From July 31st to August 1st, the Civil Society Pillar (CSP) of the Community of Democracies (CoD) held its annual meeting in Panama City. The CoD is is an intergovernmental coalition committed to advance and protect democratic freedoms, strengthen democratic institutions, and expand political participation. As CSP national focal point, Cooperation Canada joined representatives from fourteen other countries to discuss the strategic vision of the CoD in light of ongoing threats on civic space and democratic institutions worldwide.
While the CSP is not a voting member of the CoD, it has historically endeavoured to represent the interests of civil society within the organization. For instance, the CSP voiced its disappointment over the renewal of Hungary’s membership to the Governing Council (GC) despite concerns about its non-compliance with the Warsaw Declaration, the founding document of the CoD. This conversation remains open within the CSP, where a strong Latin American presence in Panama City led to important discussions on the membership legitimacy of Argentina, El Salvador, and Guatemala.
In light of the worrying state of democracy, CSP representatives agreed that the GC fell short of achieving goals set out in its 2018-2023 Strategic Plan. While the plan committed to responding to democratic backsliding and the restriction of civic space, reforming GC processes, and expanding partnerships, the CSP emphasized that most efforts were centered on dialogue. Looking to the drafting of the of the forthcoming 5-year plan, to be released in 2024, the Pillar emphasized that proactive measures and actions must take greater focus.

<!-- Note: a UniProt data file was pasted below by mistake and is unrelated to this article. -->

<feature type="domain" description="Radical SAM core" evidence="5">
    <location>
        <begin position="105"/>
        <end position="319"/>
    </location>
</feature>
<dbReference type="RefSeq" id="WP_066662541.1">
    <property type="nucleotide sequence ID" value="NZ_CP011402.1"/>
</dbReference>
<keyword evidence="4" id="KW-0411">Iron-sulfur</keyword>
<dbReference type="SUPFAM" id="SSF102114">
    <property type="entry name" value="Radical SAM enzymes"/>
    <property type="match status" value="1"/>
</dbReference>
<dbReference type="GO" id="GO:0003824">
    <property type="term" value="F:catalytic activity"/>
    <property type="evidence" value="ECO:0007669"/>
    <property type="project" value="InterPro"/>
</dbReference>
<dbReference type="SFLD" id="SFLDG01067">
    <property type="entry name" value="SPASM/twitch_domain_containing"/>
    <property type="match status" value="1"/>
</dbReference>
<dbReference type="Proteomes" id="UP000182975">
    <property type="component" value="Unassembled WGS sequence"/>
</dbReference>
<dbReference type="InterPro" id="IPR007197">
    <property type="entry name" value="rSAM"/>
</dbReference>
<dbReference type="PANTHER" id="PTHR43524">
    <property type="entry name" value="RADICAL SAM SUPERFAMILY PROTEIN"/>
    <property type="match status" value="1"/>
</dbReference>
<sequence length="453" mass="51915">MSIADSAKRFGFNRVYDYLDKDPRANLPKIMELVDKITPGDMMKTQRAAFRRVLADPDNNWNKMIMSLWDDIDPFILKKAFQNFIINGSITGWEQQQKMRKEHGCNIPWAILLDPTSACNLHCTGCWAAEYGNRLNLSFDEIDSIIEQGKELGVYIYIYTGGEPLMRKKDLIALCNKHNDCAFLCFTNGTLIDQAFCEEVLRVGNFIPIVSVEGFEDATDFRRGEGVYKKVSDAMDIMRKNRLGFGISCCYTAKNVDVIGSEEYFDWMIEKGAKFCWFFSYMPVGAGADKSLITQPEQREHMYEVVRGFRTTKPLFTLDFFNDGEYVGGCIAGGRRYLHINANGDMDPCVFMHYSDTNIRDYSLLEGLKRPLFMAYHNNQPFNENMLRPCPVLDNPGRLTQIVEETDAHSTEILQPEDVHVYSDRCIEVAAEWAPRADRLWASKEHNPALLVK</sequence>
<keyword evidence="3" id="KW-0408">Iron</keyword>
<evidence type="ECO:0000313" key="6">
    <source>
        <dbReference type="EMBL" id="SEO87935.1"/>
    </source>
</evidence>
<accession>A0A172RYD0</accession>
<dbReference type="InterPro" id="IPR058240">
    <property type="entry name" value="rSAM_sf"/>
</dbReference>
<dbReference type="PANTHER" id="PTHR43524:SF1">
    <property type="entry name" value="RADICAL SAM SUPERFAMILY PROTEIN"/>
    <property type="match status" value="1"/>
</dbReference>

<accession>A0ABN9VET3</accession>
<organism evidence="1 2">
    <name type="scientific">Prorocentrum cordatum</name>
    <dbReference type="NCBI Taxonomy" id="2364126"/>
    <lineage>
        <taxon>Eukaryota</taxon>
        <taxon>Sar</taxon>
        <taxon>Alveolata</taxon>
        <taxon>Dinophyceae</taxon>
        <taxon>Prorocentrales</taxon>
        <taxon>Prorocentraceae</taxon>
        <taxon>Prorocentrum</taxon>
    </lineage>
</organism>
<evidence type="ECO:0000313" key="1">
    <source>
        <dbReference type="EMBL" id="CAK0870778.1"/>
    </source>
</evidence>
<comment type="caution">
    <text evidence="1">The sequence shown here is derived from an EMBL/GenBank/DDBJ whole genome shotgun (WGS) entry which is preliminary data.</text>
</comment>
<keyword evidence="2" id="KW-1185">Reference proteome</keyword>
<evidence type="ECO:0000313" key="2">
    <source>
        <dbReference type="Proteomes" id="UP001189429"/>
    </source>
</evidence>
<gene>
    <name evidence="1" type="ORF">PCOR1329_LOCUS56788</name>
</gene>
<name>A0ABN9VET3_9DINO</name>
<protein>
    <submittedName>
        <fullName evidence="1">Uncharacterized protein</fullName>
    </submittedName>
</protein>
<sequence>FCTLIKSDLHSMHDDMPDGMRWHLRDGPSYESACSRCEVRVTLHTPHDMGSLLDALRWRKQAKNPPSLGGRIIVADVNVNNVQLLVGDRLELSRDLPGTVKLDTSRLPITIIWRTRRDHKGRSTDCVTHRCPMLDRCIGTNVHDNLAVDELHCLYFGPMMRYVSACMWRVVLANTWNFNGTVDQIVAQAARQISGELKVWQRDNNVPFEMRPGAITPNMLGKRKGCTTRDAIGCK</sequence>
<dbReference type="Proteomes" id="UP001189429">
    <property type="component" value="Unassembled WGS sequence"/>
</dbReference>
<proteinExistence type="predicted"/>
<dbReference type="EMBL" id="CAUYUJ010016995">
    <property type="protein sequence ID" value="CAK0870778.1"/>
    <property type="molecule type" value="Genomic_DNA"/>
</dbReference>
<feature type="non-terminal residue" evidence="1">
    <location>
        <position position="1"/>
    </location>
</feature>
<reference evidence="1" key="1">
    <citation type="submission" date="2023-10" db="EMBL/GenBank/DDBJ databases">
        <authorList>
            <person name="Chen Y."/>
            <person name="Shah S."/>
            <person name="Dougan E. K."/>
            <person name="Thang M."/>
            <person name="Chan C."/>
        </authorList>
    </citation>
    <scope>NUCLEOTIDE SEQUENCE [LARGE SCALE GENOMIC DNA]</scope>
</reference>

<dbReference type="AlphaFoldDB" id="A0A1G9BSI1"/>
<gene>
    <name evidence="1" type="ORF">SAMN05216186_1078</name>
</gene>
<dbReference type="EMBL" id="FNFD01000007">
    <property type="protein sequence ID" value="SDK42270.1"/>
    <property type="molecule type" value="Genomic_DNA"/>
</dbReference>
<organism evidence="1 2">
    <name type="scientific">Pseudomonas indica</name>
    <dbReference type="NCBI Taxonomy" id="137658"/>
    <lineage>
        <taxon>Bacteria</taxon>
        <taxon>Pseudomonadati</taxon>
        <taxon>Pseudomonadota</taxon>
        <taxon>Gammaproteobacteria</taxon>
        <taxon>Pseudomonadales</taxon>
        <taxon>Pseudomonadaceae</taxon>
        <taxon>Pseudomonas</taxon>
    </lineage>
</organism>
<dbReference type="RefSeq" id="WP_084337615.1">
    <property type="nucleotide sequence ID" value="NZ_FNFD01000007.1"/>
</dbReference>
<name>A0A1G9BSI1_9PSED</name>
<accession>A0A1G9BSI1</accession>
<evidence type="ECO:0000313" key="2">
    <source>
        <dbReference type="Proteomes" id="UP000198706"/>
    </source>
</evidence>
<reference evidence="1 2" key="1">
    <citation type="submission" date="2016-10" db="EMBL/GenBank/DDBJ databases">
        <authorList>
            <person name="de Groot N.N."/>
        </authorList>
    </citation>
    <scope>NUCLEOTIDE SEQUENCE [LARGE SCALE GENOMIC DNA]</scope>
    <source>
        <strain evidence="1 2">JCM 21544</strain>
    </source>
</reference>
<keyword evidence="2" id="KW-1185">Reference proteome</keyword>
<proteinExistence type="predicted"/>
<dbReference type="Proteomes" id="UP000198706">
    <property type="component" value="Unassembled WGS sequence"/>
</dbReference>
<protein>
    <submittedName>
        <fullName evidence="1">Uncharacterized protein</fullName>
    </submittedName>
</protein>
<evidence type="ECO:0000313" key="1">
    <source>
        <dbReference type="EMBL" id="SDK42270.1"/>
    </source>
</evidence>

The global trend towards democratic backsliding was a key area of concern to all civil society representatives. Within the civil society space, representatives agreed that the erosion of civil liberties, threats to freedom of expression, and weakening of rule of law have made their work more challenging and dangerous. A key observation was that authoritarian leaders and groups often gain power through democratic processes, only to shut down civic participation spaces once power has been consolidated.
The CoD has been chaired by Canada since 2022, with the country represented by the Minister of Foreign Affairs. There is no certainty as to whether Canada will renew its term as CoD President. We encourage the Government of Canada to consider the CSP recommendations , namely 1, 2, 3 and 7. Cooperation Canada deems the drafting of a new strategic plan a crucial moment for Canada to voice its commitment to human rights and demonstrate its global leadership on the matter. Canadian CSOs, including those participating in the upcoming Universal Periodic Review of Canada led by the UN Human Rights Council, stand as active allies and agents of change.